Ukraine has fulfilled one more requirement on the way to the start of negotiations on membership in the European Union.

On Oct. 17, parliament supported an important law in the field of combating money laundering.

It’s called the law on PEPs – or “politically exposed persons.” In addition to the EU, the strengthening of financial monitoring of PEPs was also expected by the International Monetary Fund (IMF).

Despite Ukraine already having legislation on PEPs on the books, its update in accordance with EU requirements sparked discussion among the government officials who would fall under this status.

They were confused by what consequences the so-called “lifelong status” of PEPs would have on them and what possible difficulties might result for their relatives or future business partners.


That's why some representatives of the parliament suggested postponing the law's effect until Ukraine joins the European Union. But this provoked criticism from international partners and the lawmakers abandoned the idea.

What the law offers

The “PEP” status was introduced at the end of 2019.

It applies to people in government positions at increased risk of committing financial crimes like money laundering, illegal enrichment, or terrorist financing.

By the legislation, banks and financial institutions monitor the officials, their relatives (wife, husband, parents, children), and business partners. If suspicious financial transactions are detected, or if the person cannot explain the origin of the money, his accounts or the accounts of his relatives/partners may be blocked.

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Ukraine is not an innovator in this matter. Similar legislation has been implemented in many countries of the world, including EU member states. As the European Commission's website reads, “the measures provided for by the FATF (The Financial Action Task Force) are aimed at ensuring that the private sector covered by the FATF Recommendations treats public figures in accordance with the risk they represent and takes additional measures that are necessary to reduce this risk."


But with the beginning of the full-scale Russian invasion of Ukraine in February 2022, lawmakers decided to amend the law on PEPs, replacing the lifetime status with three years. That is, it was possible to carry out financial monitoring of the officials only for three years from the moment of dismissal. Deputy Hryhoriy Mamka from the banned pro-Russian party “Opposition Platform – For Life” proposed the change to the law.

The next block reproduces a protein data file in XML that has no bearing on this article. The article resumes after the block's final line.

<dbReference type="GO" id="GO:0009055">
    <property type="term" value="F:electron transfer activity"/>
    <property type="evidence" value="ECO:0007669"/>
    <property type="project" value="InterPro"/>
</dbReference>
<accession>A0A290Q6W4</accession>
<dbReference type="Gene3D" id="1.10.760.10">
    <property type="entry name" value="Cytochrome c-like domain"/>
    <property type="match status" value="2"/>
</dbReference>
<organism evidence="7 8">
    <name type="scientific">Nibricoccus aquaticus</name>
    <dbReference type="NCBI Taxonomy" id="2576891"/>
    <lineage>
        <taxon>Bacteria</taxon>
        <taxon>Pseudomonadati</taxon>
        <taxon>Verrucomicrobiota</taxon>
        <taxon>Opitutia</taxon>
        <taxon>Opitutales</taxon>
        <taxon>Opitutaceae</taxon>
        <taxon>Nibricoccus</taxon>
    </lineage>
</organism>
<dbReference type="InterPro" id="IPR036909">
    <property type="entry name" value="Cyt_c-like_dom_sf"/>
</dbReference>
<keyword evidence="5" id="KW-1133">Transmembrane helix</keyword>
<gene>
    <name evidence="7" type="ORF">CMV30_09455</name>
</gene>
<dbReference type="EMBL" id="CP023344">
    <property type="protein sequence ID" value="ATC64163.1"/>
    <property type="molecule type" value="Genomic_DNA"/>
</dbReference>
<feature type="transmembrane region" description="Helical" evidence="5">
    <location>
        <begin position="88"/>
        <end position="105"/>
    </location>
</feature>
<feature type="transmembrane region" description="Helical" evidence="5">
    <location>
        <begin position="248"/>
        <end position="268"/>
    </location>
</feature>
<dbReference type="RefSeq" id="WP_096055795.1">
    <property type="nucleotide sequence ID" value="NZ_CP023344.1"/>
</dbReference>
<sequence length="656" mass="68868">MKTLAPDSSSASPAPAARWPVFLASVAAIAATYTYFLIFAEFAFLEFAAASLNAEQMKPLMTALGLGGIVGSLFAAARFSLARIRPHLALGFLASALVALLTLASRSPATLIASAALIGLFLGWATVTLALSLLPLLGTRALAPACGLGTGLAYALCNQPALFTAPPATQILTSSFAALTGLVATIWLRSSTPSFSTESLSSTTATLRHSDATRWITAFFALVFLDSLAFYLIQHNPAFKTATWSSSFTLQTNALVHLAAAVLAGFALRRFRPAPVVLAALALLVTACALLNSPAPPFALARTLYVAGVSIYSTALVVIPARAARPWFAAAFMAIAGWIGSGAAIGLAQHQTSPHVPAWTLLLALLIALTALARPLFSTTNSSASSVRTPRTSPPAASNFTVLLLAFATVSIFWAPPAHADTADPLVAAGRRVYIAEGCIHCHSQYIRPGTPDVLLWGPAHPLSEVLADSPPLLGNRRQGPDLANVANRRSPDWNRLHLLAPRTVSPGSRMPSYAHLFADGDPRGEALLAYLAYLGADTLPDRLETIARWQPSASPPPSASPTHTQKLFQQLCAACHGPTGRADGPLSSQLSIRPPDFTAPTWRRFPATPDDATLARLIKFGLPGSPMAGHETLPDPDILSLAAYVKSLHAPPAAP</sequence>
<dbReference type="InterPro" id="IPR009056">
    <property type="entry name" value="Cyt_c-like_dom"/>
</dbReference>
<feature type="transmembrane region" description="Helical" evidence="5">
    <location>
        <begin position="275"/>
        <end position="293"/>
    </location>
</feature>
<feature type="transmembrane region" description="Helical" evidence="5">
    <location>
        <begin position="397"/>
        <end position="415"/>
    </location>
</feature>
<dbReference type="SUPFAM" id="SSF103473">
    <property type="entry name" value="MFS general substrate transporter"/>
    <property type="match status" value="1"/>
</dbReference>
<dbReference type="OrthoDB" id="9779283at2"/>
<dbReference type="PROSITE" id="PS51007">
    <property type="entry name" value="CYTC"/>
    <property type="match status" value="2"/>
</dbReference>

The issue had to be corrected this year before the results of the European Commission's report on Ukraine's implementation of important reforms.

A significant part of the civil servants of Ukraine fall under the statute as a PEP: the president, the prime minister, the heads of ministries and their deputies, the head of the Office of the President and his deputies, lawmakers, heads and judges of the Constitutional Court of Ukraine, the Supreme Court, higher specialized courts, heads of law enforcement agencies, the Commander-in-Chief of the Armed Forces of Ukraine, members of the governing bodies of political parties and others. And this is just a short list of Ukraine’s PEPs.


Also, those persons who worked in these positions before the adoption of the law have this status.

Deputy speaker of the parliament Oleksandr Kornienko told Kyiv Post that there may be approximately 10,000 such people, possibly more.

But it is not entirely correct to say that these people received the “lifelong” status of PEP. The law proposes that after release from their positions, these people be under financial control for 12 months.

If during this time there are no questions regarding his/her operations in banks or other institutions, he/she will be served on the basis of those rules that apply to everyone else.

In addition, in September, the National Bank allowed carrying out financial operations without providing explanations of sources of wealth in one institution from UAH 200,000 (~$5,470) per quarter to UAH 400,000 (~$10,945) per month.